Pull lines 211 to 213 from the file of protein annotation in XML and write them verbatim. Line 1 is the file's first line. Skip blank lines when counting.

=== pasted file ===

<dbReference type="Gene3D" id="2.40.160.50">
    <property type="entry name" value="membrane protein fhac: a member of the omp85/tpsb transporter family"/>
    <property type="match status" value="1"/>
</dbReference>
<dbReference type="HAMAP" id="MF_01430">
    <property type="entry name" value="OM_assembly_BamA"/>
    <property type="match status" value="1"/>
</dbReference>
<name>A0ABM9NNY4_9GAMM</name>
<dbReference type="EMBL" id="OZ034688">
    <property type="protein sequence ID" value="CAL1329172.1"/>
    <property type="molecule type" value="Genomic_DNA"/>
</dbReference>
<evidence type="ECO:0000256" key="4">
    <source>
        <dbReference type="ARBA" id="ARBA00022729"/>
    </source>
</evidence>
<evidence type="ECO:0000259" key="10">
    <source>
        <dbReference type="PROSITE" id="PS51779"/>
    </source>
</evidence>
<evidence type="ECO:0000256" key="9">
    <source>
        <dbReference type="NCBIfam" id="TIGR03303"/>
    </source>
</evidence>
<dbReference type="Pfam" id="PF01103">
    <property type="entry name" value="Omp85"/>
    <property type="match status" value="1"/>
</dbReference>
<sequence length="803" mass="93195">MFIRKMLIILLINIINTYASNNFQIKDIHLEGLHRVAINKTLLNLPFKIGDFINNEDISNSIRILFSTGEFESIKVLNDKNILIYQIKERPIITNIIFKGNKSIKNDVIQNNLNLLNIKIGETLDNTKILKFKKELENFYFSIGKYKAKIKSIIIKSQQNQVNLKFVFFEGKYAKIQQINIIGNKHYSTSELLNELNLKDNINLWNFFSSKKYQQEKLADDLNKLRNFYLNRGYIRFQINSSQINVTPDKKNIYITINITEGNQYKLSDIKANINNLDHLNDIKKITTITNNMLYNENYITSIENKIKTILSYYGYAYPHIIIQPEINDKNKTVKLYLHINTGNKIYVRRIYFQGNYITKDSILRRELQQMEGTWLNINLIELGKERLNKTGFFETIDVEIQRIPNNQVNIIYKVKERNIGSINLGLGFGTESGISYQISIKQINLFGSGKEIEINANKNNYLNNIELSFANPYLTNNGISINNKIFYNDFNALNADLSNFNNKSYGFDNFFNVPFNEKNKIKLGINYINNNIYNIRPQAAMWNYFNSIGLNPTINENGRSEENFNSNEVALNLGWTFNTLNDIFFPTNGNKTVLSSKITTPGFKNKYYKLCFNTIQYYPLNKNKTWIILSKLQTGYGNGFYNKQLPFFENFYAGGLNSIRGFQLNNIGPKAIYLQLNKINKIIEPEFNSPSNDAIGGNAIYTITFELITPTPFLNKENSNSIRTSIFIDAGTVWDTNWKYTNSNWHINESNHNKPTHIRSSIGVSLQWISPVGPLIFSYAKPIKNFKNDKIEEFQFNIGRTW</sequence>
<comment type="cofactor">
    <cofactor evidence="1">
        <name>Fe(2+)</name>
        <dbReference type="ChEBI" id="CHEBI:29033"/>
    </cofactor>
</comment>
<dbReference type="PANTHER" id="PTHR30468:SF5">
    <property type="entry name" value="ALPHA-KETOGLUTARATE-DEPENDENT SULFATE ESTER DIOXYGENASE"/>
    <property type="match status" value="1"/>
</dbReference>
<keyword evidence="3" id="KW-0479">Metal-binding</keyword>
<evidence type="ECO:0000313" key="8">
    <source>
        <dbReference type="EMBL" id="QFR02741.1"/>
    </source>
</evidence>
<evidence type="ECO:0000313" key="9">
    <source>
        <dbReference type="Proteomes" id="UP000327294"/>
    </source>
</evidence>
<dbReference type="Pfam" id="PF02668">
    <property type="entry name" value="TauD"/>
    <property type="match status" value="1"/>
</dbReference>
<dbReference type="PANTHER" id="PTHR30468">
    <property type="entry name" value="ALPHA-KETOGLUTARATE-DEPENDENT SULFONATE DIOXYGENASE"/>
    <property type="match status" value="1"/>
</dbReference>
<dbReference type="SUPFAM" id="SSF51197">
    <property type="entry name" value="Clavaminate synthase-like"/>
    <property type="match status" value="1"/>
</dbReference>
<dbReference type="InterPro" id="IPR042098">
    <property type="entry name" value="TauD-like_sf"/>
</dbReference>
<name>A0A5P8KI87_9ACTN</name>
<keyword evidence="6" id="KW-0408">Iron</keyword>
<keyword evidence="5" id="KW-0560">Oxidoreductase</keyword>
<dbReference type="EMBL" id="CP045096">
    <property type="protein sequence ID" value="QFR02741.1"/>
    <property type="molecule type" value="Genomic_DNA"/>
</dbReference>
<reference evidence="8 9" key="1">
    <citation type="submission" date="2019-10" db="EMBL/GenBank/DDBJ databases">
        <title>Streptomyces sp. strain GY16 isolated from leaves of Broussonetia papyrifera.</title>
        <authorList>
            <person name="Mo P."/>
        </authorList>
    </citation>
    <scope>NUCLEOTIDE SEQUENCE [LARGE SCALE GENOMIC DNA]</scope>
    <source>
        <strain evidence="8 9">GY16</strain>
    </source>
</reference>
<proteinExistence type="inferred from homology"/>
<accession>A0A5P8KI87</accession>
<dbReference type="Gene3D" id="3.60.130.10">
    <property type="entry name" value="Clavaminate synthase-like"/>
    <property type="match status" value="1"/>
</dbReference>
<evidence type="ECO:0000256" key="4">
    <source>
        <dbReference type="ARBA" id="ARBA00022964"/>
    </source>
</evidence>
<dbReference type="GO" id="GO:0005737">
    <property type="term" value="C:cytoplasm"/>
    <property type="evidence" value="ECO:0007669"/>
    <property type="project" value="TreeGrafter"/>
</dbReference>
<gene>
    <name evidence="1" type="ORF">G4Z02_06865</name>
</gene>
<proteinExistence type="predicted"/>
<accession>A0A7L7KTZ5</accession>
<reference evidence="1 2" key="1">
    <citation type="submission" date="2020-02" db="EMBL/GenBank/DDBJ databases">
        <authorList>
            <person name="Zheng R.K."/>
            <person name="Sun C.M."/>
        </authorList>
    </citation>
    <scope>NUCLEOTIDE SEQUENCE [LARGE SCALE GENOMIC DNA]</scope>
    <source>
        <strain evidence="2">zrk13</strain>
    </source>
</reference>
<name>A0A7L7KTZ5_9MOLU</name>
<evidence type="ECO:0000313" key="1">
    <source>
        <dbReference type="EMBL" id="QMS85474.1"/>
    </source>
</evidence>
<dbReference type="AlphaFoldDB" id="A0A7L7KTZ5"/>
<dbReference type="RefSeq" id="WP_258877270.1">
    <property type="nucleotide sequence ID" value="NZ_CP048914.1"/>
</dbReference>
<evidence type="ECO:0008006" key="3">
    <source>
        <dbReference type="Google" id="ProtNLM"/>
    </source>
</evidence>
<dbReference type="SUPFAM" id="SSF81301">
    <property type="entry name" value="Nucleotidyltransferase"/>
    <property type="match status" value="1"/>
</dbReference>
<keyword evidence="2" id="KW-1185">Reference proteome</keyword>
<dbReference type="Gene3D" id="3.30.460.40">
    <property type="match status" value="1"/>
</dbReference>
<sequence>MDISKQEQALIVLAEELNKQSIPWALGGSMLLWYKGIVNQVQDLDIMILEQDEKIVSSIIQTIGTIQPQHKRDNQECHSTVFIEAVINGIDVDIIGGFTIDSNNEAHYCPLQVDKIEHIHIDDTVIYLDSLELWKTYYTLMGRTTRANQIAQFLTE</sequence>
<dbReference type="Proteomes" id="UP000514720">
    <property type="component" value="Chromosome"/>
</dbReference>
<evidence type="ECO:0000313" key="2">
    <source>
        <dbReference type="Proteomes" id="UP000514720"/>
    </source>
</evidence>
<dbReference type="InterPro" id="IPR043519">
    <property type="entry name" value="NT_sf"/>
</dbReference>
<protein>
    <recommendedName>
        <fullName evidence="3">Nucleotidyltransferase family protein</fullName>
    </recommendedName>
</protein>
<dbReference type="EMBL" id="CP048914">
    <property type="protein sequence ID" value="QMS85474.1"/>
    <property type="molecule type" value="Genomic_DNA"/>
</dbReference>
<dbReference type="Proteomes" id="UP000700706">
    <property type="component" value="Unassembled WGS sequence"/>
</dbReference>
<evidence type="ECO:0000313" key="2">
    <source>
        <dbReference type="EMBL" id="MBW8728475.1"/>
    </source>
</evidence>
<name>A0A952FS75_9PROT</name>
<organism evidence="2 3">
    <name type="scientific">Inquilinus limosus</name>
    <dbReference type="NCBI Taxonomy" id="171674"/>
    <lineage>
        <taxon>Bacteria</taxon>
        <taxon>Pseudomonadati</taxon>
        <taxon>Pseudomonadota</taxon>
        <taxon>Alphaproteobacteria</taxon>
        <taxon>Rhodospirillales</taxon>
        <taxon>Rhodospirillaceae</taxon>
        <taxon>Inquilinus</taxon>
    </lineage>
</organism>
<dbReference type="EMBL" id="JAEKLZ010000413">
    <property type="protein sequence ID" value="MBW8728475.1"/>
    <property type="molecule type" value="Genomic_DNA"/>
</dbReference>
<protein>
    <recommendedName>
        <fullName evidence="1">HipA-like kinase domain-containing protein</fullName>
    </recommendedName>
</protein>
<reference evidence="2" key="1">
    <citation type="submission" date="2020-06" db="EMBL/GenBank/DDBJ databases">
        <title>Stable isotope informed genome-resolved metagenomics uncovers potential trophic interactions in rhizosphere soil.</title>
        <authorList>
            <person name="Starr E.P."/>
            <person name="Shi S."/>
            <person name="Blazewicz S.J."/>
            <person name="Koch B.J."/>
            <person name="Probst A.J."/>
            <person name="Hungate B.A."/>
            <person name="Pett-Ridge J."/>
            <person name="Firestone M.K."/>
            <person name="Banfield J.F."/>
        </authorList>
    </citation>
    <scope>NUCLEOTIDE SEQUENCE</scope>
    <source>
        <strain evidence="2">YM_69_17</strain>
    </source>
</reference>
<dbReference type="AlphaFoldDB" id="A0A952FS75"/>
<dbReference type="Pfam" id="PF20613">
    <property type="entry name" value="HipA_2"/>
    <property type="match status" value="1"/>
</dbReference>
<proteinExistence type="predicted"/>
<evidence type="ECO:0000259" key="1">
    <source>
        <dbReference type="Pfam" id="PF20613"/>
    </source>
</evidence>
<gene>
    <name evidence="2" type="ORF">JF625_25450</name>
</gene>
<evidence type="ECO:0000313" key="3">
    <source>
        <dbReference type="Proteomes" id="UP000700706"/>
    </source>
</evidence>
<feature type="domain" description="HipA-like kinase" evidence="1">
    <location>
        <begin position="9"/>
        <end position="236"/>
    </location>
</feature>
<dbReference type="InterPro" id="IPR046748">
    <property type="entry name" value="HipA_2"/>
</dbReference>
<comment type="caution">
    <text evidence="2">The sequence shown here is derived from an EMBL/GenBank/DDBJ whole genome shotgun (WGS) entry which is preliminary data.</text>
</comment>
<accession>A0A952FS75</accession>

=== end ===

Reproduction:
    </citation>
    <scope>NUCLEOTIDE SEQUENCE</scope>
    <source>